IMF Boss tips Rwanda on Regional integration

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IMF Chief Christine Lagarde

IMF Chief Christine Lagarde

The Managing Director of the International Monetary Fund, Christine Lagarde says regional integration could work miracles in diversifying Rwanda’s exports and putting an end to the existing trade imbalances.

“While export diversification hinges on successful access to markets, for a landlocked economy such as Rwanda, regional integration is a potent instrument to tap into bigger markets and products,” advised Lagarde.

Lagarde who is on a four day visit to Rwanda, addressed Rwanda’s parliament yesterday where she said that if Rwanda is to develop a vibrant non-agricultural sector, it requires some handholding.

“Rwanda has to open up and reach out to its neighbours for its export oriented businesses to innovate and flourish,” she said.

“Deeper engagement in the East African community would allow you to benefit from regional infrastructure projects in key areas, including power generation and transportation. These steps are surely critical in unlocking Rwanda’s growth potential,” said Lagarde.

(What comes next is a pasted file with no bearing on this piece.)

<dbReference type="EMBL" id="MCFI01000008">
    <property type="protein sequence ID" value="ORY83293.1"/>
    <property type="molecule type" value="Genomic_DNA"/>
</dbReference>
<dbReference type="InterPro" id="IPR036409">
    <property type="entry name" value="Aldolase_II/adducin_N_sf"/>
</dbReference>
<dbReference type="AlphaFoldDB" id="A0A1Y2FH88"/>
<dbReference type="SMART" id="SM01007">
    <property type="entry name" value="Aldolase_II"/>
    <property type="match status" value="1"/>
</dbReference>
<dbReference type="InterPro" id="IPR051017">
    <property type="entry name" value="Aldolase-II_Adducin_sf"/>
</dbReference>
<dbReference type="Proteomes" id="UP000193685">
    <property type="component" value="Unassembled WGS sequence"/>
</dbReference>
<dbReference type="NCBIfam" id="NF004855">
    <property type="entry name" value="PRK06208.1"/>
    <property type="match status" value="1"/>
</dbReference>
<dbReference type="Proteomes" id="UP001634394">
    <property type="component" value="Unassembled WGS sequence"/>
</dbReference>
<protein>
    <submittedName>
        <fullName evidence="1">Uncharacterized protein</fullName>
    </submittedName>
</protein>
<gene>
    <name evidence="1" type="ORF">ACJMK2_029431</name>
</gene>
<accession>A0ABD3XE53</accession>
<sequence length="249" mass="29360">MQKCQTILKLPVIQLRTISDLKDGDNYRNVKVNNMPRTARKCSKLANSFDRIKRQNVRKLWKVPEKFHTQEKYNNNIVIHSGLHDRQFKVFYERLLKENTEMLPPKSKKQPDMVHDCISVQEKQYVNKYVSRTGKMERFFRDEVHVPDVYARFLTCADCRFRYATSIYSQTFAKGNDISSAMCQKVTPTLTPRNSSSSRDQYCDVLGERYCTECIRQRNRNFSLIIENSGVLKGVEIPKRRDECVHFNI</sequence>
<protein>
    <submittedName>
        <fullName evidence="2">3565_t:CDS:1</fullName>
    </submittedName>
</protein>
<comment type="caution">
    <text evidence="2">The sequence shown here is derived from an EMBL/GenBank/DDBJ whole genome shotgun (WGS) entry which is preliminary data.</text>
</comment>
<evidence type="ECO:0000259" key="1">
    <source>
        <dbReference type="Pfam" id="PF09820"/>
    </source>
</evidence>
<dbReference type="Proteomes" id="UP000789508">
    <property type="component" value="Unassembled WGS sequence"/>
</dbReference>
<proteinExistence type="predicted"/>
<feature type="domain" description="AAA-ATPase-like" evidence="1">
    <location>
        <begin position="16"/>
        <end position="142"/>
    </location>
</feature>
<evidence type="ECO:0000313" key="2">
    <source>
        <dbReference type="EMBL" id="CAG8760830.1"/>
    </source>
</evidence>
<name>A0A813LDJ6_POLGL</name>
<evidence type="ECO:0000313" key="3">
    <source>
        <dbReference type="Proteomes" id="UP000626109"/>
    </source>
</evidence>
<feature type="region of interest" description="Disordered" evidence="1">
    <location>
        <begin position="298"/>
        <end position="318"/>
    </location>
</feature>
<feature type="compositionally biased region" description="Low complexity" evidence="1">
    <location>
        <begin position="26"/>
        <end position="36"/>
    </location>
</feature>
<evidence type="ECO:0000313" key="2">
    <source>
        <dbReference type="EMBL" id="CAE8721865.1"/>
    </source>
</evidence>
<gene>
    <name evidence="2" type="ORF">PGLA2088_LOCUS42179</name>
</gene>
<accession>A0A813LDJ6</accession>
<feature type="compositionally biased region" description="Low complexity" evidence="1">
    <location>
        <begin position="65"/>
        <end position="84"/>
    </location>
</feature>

According to the Ministry of trade and Industry report, 41% of Rwanda’s exports went to Europe,21% to East Africa,16% to Asia and Australia,14% to D.R Congo while the Americas, Africa and the Middle East follow with less than 5%.

The report says imports rose to 8.6% and exports by 5% between January and November 2014, showing a big trade imbalance.

Rwanda’s traditional exports like tea, coffee and coltan are blamed for the exports decline, their overall performance registered an increase in volume at the international market though the prices declined.

For example, coffee’s value was 50,127,056 and  volume was 18,197,273 in 2013 causing 11.9% change in export value in 2013, compared to its 56,101,963 value and 15,096,699 volume in 2014 which caused a -17.0% deficit in exports.

Rwanda trade Minister Francoise Kanimba says that 2015’s exports outlook is promising following a vibrant mining sector.

“Though mineral prices declined by 23%, there is hope for improvement if mineral prices don’t go down,” says the Minister.

Rwanda mainly exports tea, coffee and minerals including coltan, casseterite. Rwanda also hopes to improve export revenues through non-traditional exports like pyrethrum, hides and skins and horticulture.

Lagarde mentioned mentoring household enterprises and small and medium sized businesses, improving hands-on skills as the right direction towards economic freedom.

 

 

About the author

Olive Ndaka is the Junior Editor for RwandaEye. An investor and young entrepreneur, she is a quick learner and has contributed many articles for RwandaEye in Kinyarwanda.

More posts by | Visit the site of Ndaka

 

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